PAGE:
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The War of the Worlds by H.G. Wells

This was my first H.G. Wells. After The Caine Mutiny I was looking for something entirely different to read and science fiction was the obvious choice. Flitting through Jules Verne and H.G. Wells, I came across this. And I think it was OK. 

The premise of the story was far too mundane for today; in fact it even surpasses today's thought-processes - it is, after all, about Martians attacking the earth. Nevertheless, there is something attractive about the way the book starts. It is a first person narrative, and hence is a slightly rambling, personal account, with plenty of digressions and explanations. There are negligible dialogues and a few flitting characters besides the narrator himself.

What holds the story together, is however, the timelessness of the concept of chaos. I have always scoffed at what a good friend calls 'apocalyptic doomsday scenario' plotlines, but The War of the Worlds brings out very accurately, the repercussions of mass panic in the face of the said scenario. It is disconcerting to read, all the while, fully realising that all this is true to a great degree. We have read of true accounts which are not very different from what H.G. Wells has described in this book, except in the fact that the former involved calamities like the war or flood or famine and the likes.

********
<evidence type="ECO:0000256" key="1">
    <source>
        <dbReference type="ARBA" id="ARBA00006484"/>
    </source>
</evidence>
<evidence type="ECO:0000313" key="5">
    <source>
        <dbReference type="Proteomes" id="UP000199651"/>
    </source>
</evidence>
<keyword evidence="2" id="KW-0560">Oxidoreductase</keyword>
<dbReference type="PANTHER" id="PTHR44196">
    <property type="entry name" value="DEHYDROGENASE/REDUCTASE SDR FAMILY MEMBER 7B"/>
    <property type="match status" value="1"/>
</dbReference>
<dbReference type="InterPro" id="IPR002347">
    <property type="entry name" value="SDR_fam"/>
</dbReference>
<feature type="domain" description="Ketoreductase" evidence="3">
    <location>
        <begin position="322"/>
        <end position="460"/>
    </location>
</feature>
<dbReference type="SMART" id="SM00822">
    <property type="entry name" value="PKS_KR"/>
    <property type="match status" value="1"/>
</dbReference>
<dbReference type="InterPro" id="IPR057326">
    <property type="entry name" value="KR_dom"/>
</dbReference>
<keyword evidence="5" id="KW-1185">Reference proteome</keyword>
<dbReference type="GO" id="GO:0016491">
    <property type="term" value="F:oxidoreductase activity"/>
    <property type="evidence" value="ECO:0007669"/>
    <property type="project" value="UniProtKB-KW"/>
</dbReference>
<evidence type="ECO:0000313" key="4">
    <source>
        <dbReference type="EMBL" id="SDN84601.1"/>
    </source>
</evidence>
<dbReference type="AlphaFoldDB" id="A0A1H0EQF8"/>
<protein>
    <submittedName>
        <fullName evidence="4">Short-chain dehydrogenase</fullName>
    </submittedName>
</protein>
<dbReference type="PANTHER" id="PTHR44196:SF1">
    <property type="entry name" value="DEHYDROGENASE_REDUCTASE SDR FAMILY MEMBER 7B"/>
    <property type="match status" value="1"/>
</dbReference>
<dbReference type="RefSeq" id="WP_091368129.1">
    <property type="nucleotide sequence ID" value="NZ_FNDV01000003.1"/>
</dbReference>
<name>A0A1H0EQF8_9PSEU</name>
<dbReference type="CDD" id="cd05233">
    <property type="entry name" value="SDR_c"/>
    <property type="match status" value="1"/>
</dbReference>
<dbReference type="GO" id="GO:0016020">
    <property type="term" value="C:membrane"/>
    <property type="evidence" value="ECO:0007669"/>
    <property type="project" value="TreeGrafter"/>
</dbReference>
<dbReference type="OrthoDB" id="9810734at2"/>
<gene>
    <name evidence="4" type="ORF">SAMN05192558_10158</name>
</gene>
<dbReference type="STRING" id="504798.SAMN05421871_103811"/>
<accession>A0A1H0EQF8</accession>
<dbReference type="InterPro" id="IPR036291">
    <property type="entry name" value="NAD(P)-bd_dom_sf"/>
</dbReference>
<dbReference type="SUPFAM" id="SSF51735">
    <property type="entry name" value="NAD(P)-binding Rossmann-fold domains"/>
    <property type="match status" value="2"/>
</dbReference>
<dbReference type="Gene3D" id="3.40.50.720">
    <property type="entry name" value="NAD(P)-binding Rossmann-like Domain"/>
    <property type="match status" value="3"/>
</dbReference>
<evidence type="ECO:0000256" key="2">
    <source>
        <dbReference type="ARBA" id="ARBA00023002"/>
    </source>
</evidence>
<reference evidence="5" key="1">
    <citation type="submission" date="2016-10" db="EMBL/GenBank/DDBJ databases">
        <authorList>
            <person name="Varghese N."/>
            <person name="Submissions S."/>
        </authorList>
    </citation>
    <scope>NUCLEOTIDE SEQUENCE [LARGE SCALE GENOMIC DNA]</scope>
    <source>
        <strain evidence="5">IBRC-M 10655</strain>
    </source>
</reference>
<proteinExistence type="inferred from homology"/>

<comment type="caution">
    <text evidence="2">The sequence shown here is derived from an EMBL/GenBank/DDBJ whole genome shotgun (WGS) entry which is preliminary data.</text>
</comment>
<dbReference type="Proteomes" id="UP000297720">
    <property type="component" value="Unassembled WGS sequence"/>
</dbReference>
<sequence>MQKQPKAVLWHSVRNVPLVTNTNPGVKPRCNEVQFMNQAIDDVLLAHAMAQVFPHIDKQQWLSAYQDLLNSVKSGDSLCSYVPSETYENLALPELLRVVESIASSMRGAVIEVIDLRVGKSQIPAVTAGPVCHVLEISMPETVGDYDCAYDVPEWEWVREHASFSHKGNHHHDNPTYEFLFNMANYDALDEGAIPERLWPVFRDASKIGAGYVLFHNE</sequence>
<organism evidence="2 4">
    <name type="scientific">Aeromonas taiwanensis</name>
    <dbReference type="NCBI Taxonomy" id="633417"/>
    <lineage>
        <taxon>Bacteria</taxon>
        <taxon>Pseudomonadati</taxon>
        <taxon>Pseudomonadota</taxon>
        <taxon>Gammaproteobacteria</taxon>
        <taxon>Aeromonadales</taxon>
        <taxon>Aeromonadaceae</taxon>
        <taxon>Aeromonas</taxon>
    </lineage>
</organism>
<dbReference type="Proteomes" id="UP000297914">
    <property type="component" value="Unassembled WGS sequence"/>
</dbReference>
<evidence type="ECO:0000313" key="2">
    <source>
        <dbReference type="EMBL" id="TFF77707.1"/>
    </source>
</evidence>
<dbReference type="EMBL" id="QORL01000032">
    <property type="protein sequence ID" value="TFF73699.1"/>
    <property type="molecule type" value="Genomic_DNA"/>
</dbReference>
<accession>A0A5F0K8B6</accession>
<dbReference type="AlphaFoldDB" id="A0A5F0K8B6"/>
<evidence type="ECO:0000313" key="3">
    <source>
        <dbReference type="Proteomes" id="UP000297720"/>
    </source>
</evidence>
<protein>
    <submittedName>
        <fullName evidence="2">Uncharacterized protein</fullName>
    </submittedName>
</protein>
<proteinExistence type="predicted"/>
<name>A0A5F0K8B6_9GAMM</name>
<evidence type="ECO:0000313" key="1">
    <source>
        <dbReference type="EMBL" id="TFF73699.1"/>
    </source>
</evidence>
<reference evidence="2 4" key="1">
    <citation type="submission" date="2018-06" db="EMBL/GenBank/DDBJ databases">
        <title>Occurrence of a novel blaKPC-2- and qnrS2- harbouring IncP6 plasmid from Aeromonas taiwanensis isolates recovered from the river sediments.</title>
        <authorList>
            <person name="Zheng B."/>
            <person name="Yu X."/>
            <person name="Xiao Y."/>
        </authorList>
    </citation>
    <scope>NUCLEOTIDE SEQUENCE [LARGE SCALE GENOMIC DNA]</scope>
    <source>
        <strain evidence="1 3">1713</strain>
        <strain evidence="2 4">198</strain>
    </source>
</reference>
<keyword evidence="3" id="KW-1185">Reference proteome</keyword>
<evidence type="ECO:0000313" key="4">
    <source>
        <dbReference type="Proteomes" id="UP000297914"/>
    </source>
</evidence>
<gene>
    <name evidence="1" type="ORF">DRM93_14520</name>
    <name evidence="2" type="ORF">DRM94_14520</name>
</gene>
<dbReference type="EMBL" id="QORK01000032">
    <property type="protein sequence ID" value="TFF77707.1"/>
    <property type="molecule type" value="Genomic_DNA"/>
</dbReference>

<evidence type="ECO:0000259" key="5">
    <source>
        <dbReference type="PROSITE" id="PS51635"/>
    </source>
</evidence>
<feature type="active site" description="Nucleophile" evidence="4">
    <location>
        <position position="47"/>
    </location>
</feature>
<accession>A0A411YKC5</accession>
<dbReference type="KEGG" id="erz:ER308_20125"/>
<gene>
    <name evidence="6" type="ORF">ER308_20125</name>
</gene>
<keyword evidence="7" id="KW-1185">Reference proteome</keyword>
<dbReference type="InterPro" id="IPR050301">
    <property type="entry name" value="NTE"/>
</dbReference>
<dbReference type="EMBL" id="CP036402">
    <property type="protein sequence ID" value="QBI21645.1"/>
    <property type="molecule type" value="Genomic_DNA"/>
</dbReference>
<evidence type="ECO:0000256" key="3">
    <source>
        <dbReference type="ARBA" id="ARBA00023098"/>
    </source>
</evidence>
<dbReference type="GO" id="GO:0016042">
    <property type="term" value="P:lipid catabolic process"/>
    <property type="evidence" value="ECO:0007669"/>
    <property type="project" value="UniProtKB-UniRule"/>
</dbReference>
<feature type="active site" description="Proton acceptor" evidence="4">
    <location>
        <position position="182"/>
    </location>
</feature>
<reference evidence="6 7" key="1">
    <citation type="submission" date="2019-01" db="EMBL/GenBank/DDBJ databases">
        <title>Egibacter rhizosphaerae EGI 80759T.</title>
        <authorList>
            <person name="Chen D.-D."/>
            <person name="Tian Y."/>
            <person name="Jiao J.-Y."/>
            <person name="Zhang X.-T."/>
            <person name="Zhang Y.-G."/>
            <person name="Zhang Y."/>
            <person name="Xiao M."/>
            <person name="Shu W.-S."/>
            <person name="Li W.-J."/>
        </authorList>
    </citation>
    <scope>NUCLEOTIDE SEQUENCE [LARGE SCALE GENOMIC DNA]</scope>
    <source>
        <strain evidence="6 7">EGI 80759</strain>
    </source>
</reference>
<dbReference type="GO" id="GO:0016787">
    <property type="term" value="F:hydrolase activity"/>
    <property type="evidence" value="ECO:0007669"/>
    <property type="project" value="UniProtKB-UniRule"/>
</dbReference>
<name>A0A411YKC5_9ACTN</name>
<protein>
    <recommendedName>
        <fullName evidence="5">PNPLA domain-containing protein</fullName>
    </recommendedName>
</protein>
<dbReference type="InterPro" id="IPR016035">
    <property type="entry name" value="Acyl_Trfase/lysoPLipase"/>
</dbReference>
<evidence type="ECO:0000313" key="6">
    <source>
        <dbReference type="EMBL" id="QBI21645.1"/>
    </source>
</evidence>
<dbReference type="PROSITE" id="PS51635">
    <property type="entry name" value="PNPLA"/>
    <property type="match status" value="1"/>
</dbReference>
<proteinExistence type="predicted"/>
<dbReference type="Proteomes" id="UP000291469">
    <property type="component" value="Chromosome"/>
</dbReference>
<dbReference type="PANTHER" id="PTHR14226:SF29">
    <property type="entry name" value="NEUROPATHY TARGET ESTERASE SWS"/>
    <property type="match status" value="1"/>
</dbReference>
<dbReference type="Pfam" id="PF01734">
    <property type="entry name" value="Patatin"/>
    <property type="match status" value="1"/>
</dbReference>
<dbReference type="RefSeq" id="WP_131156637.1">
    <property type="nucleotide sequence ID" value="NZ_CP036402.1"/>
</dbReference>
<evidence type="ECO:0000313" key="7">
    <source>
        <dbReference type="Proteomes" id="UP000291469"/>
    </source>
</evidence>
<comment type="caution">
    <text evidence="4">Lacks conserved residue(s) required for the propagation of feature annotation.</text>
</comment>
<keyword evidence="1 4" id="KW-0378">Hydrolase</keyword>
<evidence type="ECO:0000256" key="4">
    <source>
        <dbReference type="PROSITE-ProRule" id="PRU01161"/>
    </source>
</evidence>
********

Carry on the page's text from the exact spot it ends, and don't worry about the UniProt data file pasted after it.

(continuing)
The descriptions are beautifully vivid. I was especially caught by one nightime scene, when the narrator was sneaking out of reach of the Martians, and he comes across an upturned cart, whose wheels were turning idly against the backdrop of the moon. The death and destruction were put in a way which made it complete, without robbing them of the stunning factor. 

The story is punctuated with scientific discussions, which come as quite a delight. It is all mostly basic, but necessary and would certainly appeal to someone with the background information the topic. All the intricacies have been however put forth in as colloquial terms as possible, which does not make them very difficult to grasp. However, in view of all the effort that went in making the book scientifically accurate, I was not convinced about the imagination of the physical appearance of  the Martians. In all honesty, they reminded me of a bit of the aliens in the movie Independence Day

All considered, it was a light, enjoyable read, though it would gain better responses if it were read out aloud to a younger audience. 


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The Women Who Run With the Wolves by Clarissa Pinkola Estes. This is proving to be a very empowering read, which I believe was the whole point of the book anyway. For those judge a book by its cover (which is also pretty badass), it really doesn't seem to even skirt the edges of feminism. At its crudest, it is a collection of stories and their analyses to help rediscover what it means to be a woman. If it sounds redundant, then it goes to show howo much we need this book. 
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